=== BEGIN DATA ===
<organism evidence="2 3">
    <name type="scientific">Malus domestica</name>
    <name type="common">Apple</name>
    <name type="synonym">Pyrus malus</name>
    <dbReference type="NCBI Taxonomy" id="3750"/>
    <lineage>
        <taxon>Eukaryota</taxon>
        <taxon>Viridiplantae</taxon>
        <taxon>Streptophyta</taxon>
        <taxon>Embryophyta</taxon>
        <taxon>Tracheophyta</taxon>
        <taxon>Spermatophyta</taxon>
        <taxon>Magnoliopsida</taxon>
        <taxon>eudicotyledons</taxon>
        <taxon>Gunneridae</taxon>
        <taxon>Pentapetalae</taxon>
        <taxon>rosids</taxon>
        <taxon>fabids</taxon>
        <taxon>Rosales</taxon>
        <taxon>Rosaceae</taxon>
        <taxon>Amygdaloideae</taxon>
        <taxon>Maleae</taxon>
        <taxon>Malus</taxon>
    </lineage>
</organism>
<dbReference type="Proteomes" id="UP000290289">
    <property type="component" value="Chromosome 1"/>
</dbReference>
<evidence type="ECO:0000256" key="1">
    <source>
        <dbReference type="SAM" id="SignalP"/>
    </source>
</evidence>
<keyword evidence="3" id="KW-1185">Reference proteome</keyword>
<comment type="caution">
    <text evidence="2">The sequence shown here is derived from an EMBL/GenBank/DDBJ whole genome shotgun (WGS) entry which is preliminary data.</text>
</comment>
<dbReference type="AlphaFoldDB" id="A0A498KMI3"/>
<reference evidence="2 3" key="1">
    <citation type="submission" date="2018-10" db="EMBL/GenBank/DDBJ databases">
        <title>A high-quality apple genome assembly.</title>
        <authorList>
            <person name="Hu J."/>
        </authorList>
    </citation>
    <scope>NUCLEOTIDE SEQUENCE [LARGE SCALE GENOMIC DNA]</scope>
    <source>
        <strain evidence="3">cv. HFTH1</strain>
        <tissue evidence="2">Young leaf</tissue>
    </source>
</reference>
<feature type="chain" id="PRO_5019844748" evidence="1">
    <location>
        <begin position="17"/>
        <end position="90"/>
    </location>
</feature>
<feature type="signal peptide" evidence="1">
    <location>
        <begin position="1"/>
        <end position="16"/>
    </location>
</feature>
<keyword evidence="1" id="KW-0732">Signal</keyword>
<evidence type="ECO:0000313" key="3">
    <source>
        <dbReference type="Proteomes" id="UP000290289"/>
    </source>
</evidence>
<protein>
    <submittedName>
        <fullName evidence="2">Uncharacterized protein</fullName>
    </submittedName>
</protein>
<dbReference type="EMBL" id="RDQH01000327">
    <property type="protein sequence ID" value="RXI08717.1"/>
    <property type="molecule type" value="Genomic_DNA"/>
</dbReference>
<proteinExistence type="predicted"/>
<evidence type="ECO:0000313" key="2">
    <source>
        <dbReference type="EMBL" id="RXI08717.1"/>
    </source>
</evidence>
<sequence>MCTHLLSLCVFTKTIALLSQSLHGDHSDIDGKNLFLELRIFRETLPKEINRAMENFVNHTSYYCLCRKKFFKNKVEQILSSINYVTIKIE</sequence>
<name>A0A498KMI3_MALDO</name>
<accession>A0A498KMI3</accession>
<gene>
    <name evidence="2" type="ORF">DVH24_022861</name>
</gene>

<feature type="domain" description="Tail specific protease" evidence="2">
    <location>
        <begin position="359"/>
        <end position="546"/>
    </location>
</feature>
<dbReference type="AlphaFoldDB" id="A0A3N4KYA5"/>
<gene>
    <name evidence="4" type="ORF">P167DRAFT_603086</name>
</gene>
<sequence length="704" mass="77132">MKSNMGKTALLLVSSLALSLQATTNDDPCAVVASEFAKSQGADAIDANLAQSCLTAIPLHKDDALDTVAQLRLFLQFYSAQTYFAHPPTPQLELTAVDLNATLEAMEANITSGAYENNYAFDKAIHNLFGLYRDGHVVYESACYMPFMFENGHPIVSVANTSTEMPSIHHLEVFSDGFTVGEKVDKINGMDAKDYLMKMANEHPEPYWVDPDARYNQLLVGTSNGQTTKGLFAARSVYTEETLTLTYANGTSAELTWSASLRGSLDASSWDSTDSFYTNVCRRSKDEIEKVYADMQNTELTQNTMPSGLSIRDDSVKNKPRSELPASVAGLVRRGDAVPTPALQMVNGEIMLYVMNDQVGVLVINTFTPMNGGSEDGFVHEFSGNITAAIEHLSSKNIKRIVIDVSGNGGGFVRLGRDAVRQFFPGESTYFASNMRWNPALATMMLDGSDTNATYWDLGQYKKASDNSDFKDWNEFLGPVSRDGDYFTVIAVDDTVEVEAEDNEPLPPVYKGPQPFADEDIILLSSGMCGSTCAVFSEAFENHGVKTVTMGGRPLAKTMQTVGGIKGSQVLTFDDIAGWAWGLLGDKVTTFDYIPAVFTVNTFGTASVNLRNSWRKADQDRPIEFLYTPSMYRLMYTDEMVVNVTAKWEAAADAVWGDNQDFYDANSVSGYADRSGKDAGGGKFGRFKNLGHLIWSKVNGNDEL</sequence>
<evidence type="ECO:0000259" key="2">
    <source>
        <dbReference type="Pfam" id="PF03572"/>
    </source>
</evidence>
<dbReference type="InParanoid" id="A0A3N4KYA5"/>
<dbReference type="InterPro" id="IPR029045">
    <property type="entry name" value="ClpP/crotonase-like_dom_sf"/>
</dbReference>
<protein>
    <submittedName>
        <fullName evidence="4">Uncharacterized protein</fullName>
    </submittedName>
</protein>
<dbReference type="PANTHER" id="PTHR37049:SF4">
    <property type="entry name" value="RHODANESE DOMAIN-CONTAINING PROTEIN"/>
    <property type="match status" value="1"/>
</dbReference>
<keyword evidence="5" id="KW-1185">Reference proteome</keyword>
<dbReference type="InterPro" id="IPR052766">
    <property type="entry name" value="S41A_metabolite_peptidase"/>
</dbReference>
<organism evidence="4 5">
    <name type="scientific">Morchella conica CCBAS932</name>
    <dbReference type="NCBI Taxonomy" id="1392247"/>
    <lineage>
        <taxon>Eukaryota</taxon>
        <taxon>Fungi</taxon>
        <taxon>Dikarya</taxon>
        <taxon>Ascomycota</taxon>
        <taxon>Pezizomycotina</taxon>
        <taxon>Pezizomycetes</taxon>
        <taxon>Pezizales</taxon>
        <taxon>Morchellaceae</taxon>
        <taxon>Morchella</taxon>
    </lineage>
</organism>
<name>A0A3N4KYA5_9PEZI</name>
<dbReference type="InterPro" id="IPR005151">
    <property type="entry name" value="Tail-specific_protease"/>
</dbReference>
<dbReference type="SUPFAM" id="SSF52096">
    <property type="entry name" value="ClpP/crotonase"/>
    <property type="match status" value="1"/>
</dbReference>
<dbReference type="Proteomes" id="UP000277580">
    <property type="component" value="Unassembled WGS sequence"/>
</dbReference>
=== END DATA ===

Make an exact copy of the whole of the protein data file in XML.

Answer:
<organism evidence="2 3">
    <name type="scientific">Malus domestica</name>
    <name type="common">Apple</name>
    <name type="synonym">Pyrus malus</name>
    <dbReference type="NCBI Taxonomy" id="3750"/>
    <lineage>
        <taxon>Eukaryota</taxon>
        <taxon>Viridiplantae</taxon>
        <taxon>Streptophyta</taxon>
        <taxon>Embryophyta</taxon>
        <taxon>Tracheophyta</taxon>
        <taxon>Spermatophyta</taxon>
        <taxon>Magnoliopsida</taxon>
        <taxon>eudicotyledons</taxon>
        <taxon>Gunneridae</taxon>
        <taxon>Pentapetalae</taxon>
        <taxon>rosids</taxon>
        <taxon>fabids</taxon>
        <taxon>Rosales</taxon>
        <taxon>Rosaceae</taxon>
        <taxon>Amygdaloideae</taxon>
        <taxon>Maleae</taxon>
        <taxon>Malus</taxon>
    </lineage>
</organism>
<dbReference type="Proteomes" id="UP000290289">
    <property type="component" value="Chromosome 1"/>
</dbReference>
<evidence type="ECO:0000256" key="1">
    <source>
        <dbReference type="SAM" id="SignalP"/>
    </source>
</evidence>
<keyword evidence="3" id="KW-1185">Reference proteome</keyword>
<comment type="caution">
    <text evidence="2">The sequence shown here is derived from an EMBL/GenBank/DDBJ whole genome shotgun (WGS) entry which is preliminary data.</text>
</comment>
<dbReference type="AlphaFoldDB" id="A0A498KMI3"/>
<reference evidence="2 3" key="1">
    <citation type="submission" date="2018-10" db="EMBL/GenBank/DDBJ databases">
        <title>A high-quality apple genome assembly.</title>
        <authorList>
            <person name="Hu J."/>
        </authorList>
    </citation>
    <scope>NUCLEOTIDE SEQUENCE [LARGE SCALE GENOMIC DNA]</scope>
    <source>
        <strain evidence="3">cv. HFTH1</strain>
        <tissue evidence="2">Young leaf</tissue>
    </source>
</reference>
<feature type="chain" id="PRO_5019844748" evidence="1">
    <location>
        <begin position="17"/>
        <end position="90"/>
    </location>
</feature>
<feature type="signal peptide" evidence="1">
    <location>
        <begin position="1"/>
        <end position="16"/>
    </location>
</feature>
<keyword evidence="1" id="KW-0732">Signal</keyword>
<evidence type="ECO:0000313" key="3">
    <source>
        <dbReference type="Proteomes" id="UP000290289"/>
    </source>
</evidence>
<protein>
    <submittedName>
        <fullName evidence="2">Uncharacterized protein</fullName>
    </submittedName>
</protein>
<dbReference type="EMBL" id="RDQH01000327">
    <property type="protein sequence ID" value="RXI08717.1"/>
    <property type="molecule type" value="Genomic_DNA"/>
</dbReference>
<proteinExistence type="predicted"/>
<evidence type="ECO:0000313" key="2">
    <source>
        <dbReference type="EMBL" id="RXI08717.1"/>
    </source>
</evidence>
<sequence>MCTHLLSLCVFTKTIALLSQSLHGDHSDIDGKNLFLELRIFRETLPKEINRAMENFVNHTSYYCLCRKKFFKNKVEQILSSINYVTIKIE</sequence>
<name>A0A498KMI3_MALDO</name>
<accession>A0A498KMI3</accession>
<gene>
    <name evidence="2" type="ORF">DVH24_022861</name>
</gene>

<feature type="domain" description="Tail specific protease" evidence="2">
    <location>
        <begin position="359"/>
        <end position="546"/>
    </location>
</feature>
<dbReference type="AlphaFoldDB" id="A0A3N4KYA5"/>
<gene>
    <name evidence="4" type="ORF">P167DRAFT_603086</name>
</gene>
<sequence length="704" mass="77132">MKSNMGKTALLLVSSLALSLQATTNDDPCAVVASEFAKSQGADAIDANLAQSCLTAIPLHKDDALDTVAQLRLFLQFYSAQTYFAHPPTPQLELTAVDLNATLEAMEANITSGAYENNYAFDKAIHNLFGLYRDGHVVYESACYMPFMFENGHPIVSVANTSTEMPSIHHLEVFSDGFTVGEKVDKINGMDAKDYLMKMANEHPEPYWVDPDARYNQLLVGTSNGQTTKGLFAARSVYTEETLTLTYANGTSAELTWSASLRGSLDASSWDSTDSFYTNVCRRSKDEIEKVYADMQNTELTQNTMPSGLSIRDDSVKNKPRSELPASVAGLVRRGDAVPTPALQMVNGEIMLYVMNDQVGVLVINTFTPMNGGSEDGFVHEFSGNITAAIEHLSSKNIKRIVIDVSGNGGGFVRLGRDAVRQFFPGESTYFASNMRWNPALATMMLDGSDTNATYWDLGQYKKASDNSDFKDWNEFLGPVSRDGDYFTVIAVDDTVEVEAEDNEPLPPVYKGPQPFADEDIILLSSGMCGSTCAVFSEAFENHGVKTVTMGGRPLAKTMQTVGGIKGSQVLTFDDIAGWAWGLLGDKVTTFDYIPAVFTVNTFGTASVNLRNSWRKADQDRPIEFLYTPSMYRLMYTDEMVVNVTAKWEAAADAVWGDNQDFYDANSVSGYADRSGKDAGGGKFGRFKNLGHLIWSKVNGNDEL</sequence>
<evidence type="ECO:0000259" key="2">
    <source>
        <dbReference type="Pfam" id="PF03572"/>
    </source>
</evidence>
<dbReference type="InParanoid" id="A0A3N4KYA5"/>
<dbReference type="InterPro" id="IPR029045">
    <property type="entry name" value="ClpP/crotonase-like_dom_sf"/>
</dbReference>
<protein>
    <submittedName>
        <fullName evidence="4">Uncharacterized protein</fullName>
    </submittedName>
</protein>
<dbReference type="PANTHER" id="PTHR37049:SF4">
    <property type="entry name" value="RHODANESE DOMAIN-CONTAINING PROTEIN"/>
    <property type="match status" value="1"/>
</dbReference>
<keyword evidence="5" id="KW-1185">Reference proteome</keyword>
<dbReference type="InterPro" id="IPR052766">
    <property type="entry name" value="S41A_metabolite_peptidase"/>
</dbReference>
<organism evidence="4 5">
    <name type="scientific">Morchella conica CCBAS932</name>
    <dbReference type="NCBI Taxonomy" id="1392247"/>
    <lineage>
        <taxon>Eukaryota</taxon>
        <taxon>Fungi</taxon>
        <taxon>Dikarya</taxon>
        <taxon>Ascomycota</taxon>
        <taxon>Pezizomycotina</taxon>
        <taxon>Pezizomycetes</taxon>
        <taxon>Pezizales</taxon>
        <taxon>Morchellaceae</taxon>
        <taxon>Morchella</taxon>
    </lineage>
</organism>
<name>A0A3N4KYA5_9PEZI</name>
<dbReference type="InterPro" id="IPR005151">
    <property type="entry name" value="Tail-specific_protease"/>
</dbReference>
<dbReference type="SUPFAM" id="SSF52096">
    <property type="entry name" value="ClpP/crotonase"/>
    <property type="match status" value="1"/>
</dbReference>
<dbReference type="Proteomes" id="UP000277580">
    <property type="component" value="Unassembled WGS sequence"/>
</dbReference>